Bernhardt thinks this makes Batman a likeable, punning character and, get this, genuinely anti-authoritarian. He seems not to notice that by creating this scenario, the people involved are pissing all over a character they cannot sustain belief in for a moment, and which they cannot understand anyone with their level of sophistication, intelligence and taste holding any belief whatsoever. So does Bernhardt, whose piece reeks of superiority.

If he likes this version of Batman, let him. The series was made, it cannot be undone or changed, and I’d be very wary of it if it were. It was a comedy, but there is no real humour, or point, in any comedy that exists simply to say, “You’re all so fucking dumb for liking this.” There is no purpose or comedy to be made from ripping into something you can’t understand because by definition, you’re not so much going to miss the point as going to miss that there ever was a point to begin with.

And as with Dozier and Semple, so too with Berhardt, the only thing remaining from your supposed enthusiasm for your opinion is your overriding smugness at having one.

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8 thoughts on “Crap journalism: Best Batman?

  1. It was fun. I don’t care about his opinion: I disagree with him and he brought nothing to the argument, and I get pissed off at those who think (and who the Guardian allows to say) that their opinion is the whole of the law.

  2. Ah, I’m horribly guilty of this when talking about Transformers and Fast and Furious movies. But I’m right though, right?! Then again the author of the article might like those two franchises…
    Though I suspect he’s more the elitist looking downward at SciFi/comic book related films. In that case it’s very easy to swipe right over misguided drivel…

  3. It is a tendency in the Guardian’s journalism, a regular clickbait element, to write crap like this. When i offer my opinion, it’s my opinion and I consider it ‘correct’. I am always willing to listen to other opinions, if they’re argued as opposed to presented as ‘I’m-right-you’re-wrong’, and sometimes I learn and change. I call these articles out for arrogance.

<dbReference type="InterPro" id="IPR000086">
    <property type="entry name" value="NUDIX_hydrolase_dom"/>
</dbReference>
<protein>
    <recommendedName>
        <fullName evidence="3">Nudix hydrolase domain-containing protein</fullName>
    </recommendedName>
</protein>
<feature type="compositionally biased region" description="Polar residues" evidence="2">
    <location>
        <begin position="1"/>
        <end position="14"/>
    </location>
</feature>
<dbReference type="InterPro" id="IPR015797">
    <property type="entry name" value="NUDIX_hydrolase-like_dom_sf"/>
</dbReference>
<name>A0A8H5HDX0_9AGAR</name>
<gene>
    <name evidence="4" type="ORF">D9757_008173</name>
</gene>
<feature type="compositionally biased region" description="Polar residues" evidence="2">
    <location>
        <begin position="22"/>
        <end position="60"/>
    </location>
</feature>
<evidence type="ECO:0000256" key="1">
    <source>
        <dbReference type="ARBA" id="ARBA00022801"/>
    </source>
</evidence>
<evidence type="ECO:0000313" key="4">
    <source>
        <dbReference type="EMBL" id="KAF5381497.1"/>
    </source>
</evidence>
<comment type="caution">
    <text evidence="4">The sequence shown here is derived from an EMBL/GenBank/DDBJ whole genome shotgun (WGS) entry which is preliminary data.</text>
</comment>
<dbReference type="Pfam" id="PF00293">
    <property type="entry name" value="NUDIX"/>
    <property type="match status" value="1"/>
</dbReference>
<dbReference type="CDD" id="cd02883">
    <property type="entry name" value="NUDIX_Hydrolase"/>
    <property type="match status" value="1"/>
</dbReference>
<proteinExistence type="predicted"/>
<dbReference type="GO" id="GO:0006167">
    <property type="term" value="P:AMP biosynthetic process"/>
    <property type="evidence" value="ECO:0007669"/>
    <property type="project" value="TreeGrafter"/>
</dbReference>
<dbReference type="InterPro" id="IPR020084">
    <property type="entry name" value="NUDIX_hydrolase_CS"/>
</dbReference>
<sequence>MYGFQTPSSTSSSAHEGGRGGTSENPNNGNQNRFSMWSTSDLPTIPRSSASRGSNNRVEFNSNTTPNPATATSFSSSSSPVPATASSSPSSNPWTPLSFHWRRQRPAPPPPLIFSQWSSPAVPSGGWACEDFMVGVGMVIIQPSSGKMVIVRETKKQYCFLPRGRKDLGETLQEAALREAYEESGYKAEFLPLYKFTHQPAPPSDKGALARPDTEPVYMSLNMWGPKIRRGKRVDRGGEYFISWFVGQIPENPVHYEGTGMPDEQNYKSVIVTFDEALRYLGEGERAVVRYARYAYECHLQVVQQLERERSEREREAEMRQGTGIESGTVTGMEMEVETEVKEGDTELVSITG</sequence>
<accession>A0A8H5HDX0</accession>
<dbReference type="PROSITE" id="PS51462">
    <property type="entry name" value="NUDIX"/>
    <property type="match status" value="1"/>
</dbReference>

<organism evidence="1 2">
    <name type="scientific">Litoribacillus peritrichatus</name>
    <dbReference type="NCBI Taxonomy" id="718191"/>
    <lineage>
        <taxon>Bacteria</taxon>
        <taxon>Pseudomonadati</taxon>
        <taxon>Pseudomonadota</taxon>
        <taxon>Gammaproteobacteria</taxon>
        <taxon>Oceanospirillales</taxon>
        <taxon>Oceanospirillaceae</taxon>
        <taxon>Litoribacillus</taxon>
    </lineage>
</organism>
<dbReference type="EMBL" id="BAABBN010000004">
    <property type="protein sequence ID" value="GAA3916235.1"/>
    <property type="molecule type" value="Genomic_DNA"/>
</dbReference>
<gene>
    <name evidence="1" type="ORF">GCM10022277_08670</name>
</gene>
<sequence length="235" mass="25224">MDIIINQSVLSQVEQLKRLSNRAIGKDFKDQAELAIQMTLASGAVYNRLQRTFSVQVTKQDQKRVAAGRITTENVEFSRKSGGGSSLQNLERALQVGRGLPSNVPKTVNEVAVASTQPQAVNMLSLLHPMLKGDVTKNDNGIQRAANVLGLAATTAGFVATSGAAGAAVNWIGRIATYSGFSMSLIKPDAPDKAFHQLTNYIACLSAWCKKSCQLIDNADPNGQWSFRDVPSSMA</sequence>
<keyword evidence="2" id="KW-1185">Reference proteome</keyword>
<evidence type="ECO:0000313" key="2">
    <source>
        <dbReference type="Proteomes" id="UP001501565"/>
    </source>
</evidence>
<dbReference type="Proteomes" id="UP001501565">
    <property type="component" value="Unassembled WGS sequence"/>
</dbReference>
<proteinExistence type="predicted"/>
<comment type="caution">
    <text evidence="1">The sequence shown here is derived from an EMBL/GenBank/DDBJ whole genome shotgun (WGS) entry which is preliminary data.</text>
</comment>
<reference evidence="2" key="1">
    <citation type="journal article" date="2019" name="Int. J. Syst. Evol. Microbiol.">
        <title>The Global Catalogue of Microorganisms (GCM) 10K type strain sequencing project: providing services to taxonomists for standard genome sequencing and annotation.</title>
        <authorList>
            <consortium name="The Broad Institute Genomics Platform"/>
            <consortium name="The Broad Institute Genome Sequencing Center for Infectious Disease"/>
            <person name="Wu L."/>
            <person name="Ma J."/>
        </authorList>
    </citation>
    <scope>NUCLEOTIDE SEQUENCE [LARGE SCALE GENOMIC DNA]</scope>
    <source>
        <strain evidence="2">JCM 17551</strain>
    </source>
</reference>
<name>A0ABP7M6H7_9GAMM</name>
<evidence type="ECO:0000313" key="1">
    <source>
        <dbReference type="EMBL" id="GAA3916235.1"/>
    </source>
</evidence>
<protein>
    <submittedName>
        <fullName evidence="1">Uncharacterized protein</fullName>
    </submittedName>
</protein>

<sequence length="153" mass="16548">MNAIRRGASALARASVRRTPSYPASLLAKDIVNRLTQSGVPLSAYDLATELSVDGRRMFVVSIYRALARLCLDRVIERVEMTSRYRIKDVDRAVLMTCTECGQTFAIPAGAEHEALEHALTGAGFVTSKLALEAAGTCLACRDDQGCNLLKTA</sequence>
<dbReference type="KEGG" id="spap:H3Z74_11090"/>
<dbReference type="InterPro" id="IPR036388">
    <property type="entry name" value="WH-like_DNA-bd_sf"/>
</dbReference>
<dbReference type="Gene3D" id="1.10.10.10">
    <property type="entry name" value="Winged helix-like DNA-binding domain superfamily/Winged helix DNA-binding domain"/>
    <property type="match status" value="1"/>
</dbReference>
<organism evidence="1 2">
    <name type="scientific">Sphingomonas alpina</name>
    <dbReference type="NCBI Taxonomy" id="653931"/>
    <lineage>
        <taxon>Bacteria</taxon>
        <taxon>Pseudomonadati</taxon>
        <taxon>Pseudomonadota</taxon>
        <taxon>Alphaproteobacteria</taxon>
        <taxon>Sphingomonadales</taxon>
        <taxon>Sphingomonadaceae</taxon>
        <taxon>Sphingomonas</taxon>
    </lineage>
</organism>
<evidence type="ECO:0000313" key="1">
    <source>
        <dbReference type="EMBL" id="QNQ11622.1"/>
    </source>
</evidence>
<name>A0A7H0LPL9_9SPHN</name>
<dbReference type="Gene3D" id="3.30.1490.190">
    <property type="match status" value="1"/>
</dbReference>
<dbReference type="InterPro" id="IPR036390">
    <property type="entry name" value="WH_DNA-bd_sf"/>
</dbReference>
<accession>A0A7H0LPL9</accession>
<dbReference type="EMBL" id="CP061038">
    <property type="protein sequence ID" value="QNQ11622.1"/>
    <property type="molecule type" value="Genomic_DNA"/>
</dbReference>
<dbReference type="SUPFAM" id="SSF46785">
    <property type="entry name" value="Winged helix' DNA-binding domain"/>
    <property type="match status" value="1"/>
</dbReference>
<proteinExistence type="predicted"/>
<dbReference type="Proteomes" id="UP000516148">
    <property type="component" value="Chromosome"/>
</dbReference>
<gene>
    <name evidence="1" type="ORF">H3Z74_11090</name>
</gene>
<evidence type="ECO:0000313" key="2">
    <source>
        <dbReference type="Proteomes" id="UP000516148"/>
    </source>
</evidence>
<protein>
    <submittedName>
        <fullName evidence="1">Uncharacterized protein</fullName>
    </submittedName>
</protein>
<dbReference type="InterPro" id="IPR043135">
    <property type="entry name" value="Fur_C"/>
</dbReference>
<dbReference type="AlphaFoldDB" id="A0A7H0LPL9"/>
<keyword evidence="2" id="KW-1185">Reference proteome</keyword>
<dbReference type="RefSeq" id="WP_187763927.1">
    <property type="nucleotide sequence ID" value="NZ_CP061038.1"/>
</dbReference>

I’ve no interest in either of the franchises you mention, and I doubt you’d convince me otherwise, but then again because they don’t appeal to me does not in any way make it a crime for them to appeal to you. The writer of this piece, however…

  4. ^Clickbait is horrible. Comic Book Resources has turned that way, with similar articles and then a day or two later someone arguing the opposite point in some way.

    I can’t fathom the appeal of either franchise. I guess people just like mindless entertainment. I’ve only seen one of the Transformers movies, because my cousin dragged me to it, because he’d seen everything else at the time, Green Lantern, Super 8 and X-Men First Class among others. Visually it was interesting and it played around the Apollo 11 moon landing at the beginning, but horrible writing, plot, wooden acting and everything else…

  5. I’m sure you’re right, but i know people, who otherwise appear completely sane, who love Transformers, and who will proclaim how good it is. Their business. As for CBR, I only read stuff that interests me. i don’t respond to clickbait, normally, as I don’t let myself get manipulated into defending something.

    1. With CBR it’s me more lamenting what the page used to be, with decent blogs and the main page design vs 15 reasons/characters/etc lists and the combination of all areas into the less visually pleasing moblie/tablet design of their homepage.